The Battle of Yellow Tavern

May 11, 1864 – Major General Philip Sheridan embarked on a Federal cavalry raid intended to disrupt Confederate supply lines and destroy the famed command of Major General Jeb Stuart.

Maj. Gen. P.H. Sheridan | Image Credit:

Major General George G. Meade, commanding the Federal Army of the Potomac, blamed Cavalry Corps commander Sheridan for failing to clear the Brock Road on the 8th, which helped the Confederates win the race to Spotsylvania Court House. As the two men argued, Sheridan snapped that if headquarters left him alone, he could ride out and whip Stuart’s Confederate horsemen.

Meade relayed this to Lieutenant General Ulysses S. Grant, the overall Federal commander. Grant responded, “Did Sheridan say that? Well, he generally knows what he is talking about. Let him start right out and do it.” Meade issued orders for Sheridan to lead 10,000 troopers south to cut Confederate supply lines and destroy Stuart’s command. Sheridan could then either ride south to join Major General Benjamin F. Butler’s Army of the James or return to the Army of the Potomac.

Sheridan gathered his three division commanders–Brigadier Generals Wesley Merritt, David M. Gregg, and James H. Wilson–on the night of the 8th and announced, “We are going out to fight Stuart’s cavalry in consequence of a suggestion from me. In view of my recent representations to General Meade I shall expect nothing but success.” According to Theophilus F. Rodenbough of Sheridan’s staff:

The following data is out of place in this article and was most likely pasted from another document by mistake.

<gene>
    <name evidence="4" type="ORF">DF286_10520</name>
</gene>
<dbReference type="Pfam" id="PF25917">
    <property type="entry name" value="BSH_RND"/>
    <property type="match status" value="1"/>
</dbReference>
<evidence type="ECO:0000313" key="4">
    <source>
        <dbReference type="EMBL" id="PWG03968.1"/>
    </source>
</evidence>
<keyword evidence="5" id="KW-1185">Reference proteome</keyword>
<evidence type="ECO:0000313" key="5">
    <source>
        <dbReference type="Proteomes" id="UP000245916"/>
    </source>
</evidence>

“The command was stripped of all impediments, such as unserviceable animals, wagons and tents. The necessary ammunition train, two ambulances to a division, a few pack-mules for baggage, three days’ rations and a half-day’s forage carried on the saddle, comprised the outfit.”

The troopers, along with six batteries of horse artillery, rode out at 6 a.m. on the 9th, with Sheridan vowing to whip Stuart out of his boots. To conserve energy, the Federals kept a slow pace as their line stretched 13 miles along the Telegraph Road.

Confederate scouts learned of the enemy movement almost as soon as it began, and elements of Stuart’s cavalry under Brigadier General William C. Wickham quickly began harassing Sheridan’s rear. Sheridan disregarded these sporadic attacks, telling his command, “Keep moving, boys. We’re going on through. There isn’t cavalry enough in all the Southern Confederacy to stop us.”